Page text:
After the spring semester has come to a close and large portions of the country begin easing restrictions brought on by the outbreak, Harvard administrators must consider the question: what will happen in the fall?
Harvard Prohibits all University-Related Domestic and International Travel Until Further Notice, Discourages Personal Travel
Harvard is prohibiting all University-related domestic and international travel until further notice, University Provost Alan M. Garber ’76, Executive Vice President Katherine N. Lapp, and Harvard University Health Services Director Giang T. Nguyen wrote in an email to affiliates Monday.
Harvard undergraduate Braeden J. Foldenauer ’21 was one of 62 college students to join the 2020 class of Truman Scholars, a prestigious graduate scholarship awarded to aspiring public servants.
The number of Harvard affiliates who reported testing positive for coronavirus reached 103 on Friday, according to a University website.
The Office of Sexual Prevention and Response cancelled several events previously planned for Sexual Assault Awareness Month, shifted counseling online, and developed new resources in order to adapt to the current situation brought on by the coronavirus pandemic.
Harvard University Health Services is now providing video appointments for its services, which include internal medicine, urgent care, counseling and mental health services, and behavioral health, according to a Tuesday email from HUHS chief medical officer Soheyla D. Gharib.
Students from Harvard School of Public Health are joining the workforce through initiatives to support both the Massachusetts Department of Public Health and Harvard University Health Services during the coronavirus pandemic.
After the coronavirus outbreak prompted Harvard’s Counseling and Mental Health Services to transition to solely remote care, some students have voiced appreciation for CAMHS’ continued support, while others raise concerns about the quality of its communication and its care.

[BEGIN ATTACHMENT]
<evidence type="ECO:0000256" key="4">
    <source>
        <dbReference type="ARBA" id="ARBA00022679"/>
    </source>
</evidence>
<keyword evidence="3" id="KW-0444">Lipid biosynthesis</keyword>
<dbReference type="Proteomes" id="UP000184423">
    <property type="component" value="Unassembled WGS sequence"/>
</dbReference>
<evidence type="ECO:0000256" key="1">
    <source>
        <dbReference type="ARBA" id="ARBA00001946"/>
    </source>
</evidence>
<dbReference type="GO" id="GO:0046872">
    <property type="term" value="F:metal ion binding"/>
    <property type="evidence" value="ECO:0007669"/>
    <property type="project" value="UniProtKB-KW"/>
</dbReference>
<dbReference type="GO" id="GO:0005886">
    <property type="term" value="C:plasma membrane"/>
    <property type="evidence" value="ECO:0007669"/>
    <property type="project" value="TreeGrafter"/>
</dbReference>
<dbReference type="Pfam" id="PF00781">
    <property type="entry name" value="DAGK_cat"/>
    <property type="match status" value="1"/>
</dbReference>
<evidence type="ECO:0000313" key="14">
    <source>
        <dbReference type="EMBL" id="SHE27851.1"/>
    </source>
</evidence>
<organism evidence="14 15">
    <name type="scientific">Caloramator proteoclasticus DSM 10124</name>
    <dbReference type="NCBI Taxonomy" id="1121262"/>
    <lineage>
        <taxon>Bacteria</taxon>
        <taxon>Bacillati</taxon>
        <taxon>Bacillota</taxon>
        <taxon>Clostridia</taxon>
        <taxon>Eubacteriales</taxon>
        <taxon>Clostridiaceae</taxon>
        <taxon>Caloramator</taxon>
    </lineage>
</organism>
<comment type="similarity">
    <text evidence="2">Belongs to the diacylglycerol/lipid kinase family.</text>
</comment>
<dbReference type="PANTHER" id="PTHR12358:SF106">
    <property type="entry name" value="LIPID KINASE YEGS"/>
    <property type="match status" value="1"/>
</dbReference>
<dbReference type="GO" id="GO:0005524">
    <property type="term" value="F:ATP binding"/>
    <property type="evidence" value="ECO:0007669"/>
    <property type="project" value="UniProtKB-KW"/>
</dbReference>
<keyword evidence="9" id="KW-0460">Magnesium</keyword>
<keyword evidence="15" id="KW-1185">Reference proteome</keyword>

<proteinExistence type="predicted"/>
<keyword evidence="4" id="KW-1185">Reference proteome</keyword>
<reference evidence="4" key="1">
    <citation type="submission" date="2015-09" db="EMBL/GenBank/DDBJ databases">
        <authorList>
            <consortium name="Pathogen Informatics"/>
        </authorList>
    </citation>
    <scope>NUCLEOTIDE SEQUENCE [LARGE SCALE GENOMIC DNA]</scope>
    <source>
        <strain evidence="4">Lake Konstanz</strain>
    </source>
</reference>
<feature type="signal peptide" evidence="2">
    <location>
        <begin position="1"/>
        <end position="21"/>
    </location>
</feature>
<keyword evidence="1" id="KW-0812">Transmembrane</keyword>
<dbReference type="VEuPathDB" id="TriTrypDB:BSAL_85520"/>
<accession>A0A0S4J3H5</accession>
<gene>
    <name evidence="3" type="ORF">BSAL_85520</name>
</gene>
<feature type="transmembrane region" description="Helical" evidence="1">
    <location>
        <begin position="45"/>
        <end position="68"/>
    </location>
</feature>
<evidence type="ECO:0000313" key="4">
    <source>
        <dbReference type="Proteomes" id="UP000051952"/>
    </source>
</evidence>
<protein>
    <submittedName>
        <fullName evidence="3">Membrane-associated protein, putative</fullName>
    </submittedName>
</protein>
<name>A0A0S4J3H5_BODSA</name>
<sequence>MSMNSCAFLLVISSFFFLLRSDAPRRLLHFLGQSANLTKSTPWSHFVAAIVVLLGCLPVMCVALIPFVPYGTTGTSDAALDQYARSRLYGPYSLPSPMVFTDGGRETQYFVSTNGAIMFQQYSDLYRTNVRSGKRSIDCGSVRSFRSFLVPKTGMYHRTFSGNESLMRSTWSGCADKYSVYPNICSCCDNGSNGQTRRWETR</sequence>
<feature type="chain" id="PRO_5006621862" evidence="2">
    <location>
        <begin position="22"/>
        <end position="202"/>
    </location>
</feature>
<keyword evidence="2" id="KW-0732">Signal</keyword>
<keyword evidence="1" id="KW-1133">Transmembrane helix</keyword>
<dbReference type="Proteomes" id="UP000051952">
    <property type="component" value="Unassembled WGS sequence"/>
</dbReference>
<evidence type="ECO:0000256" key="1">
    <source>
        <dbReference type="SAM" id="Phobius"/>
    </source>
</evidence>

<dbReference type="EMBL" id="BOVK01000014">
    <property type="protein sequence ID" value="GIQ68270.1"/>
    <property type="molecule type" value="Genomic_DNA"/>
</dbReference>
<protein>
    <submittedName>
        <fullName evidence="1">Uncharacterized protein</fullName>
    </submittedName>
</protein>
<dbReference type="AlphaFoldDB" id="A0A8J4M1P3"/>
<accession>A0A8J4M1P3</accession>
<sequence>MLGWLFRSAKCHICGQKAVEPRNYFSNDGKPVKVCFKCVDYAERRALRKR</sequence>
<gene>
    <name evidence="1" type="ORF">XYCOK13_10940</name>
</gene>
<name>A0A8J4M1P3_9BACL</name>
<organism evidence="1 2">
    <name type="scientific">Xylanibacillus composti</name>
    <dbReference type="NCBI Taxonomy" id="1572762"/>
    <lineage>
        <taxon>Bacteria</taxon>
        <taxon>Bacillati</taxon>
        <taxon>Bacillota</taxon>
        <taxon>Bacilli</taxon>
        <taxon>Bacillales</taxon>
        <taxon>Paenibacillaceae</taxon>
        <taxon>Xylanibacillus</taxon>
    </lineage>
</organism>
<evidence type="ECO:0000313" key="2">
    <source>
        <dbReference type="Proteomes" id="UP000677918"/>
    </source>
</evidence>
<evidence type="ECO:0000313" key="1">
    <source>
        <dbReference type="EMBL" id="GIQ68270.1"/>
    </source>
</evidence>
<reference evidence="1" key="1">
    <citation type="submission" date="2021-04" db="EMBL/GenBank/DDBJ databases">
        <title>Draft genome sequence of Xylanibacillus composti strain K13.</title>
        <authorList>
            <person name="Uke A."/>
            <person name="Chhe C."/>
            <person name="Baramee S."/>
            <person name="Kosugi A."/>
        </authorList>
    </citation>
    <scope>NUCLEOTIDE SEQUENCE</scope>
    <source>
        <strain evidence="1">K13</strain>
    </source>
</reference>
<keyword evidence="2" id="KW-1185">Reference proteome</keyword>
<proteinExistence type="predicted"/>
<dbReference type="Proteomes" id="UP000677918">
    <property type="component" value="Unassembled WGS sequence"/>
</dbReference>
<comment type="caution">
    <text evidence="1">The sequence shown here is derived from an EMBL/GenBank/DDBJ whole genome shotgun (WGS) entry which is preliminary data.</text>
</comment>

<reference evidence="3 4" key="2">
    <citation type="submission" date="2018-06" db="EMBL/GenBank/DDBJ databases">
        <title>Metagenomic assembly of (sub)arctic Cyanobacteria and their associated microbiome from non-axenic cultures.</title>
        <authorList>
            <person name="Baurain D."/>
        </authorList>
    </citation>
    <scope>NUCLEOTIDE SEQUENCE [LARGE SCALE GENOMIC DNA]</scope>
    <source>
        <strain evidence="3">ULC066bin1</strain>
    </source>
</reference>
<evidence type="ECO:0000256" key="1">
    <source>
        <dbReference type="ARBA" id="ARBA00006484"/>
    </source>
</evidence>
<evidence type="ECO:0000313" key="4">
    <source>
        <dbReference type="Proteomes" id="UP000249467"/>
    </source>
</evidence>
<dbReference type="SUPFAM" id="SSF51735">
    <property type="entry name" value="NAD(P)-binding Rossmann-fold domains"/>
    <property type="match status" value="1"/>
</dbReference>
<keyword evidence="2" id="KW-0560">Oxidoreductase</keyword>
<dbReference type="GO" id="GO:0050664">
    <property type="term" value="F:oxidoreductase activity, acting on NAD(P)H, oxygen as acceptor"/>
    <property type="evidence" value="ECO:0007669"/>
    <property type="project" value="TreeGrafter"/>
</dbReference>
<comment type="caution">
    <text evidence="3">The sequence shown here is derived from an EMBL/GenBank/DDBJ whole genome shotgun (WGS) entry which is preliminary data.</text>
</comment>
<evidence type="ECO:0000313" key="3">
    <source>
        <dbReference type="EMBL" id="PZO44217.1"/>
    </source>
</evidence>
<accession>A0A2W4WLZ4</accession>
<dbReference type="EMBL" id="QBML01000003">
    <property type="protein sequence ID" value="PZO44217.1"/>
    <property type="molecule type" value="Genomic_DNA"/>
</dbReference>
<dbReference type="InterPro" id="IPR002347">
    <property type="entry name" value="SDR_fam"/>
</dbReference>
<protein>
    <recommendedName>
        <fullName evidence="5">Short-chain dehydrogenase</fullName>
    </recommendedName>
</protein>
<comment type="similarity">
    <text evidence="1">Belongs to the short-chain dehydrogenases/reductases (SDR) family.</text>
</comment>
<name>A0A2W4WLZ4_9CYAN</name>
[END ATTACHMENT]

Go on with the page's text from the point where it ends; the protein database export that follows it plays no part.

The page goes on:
With students no longer on campus, Health Peer Advisors and Liaisons — a peer education group focused on student wellness — have turned to virtual platforms to continue to provide resources for students during the coronavirus pandemic.
With 27 Harvard affiliates now reporting positive test results for COVID-19, Harvard University Health Services Director Giang T. Nguyen said his office is working to coordinate with local health authorities and adapting the few in-person services it still offers in an interview Thursday.
As COVID-19 cases in the U.S. skyrocket and the health care system prepares to absorb the shock, HUHS is working to adjust its services.
After Harvard released guidance on how the coronavirus will affect University health plans, students said they remain uncertain about costs and complications.
Harvard has identified four University affiliates who have tested positive for COVID-19.
A second Harvard affiliate has tested “presumptive positive” for COVID-19, according to an email sent by Harvard University Health Services director Giang T. Nguyen.
For the first time since the global coronavirus outbreak began, a Harvard affiliate has tested "presumptive positive" for the disease, University President Lawrence S. Bacow announced in a campus-wide email Friday evening.
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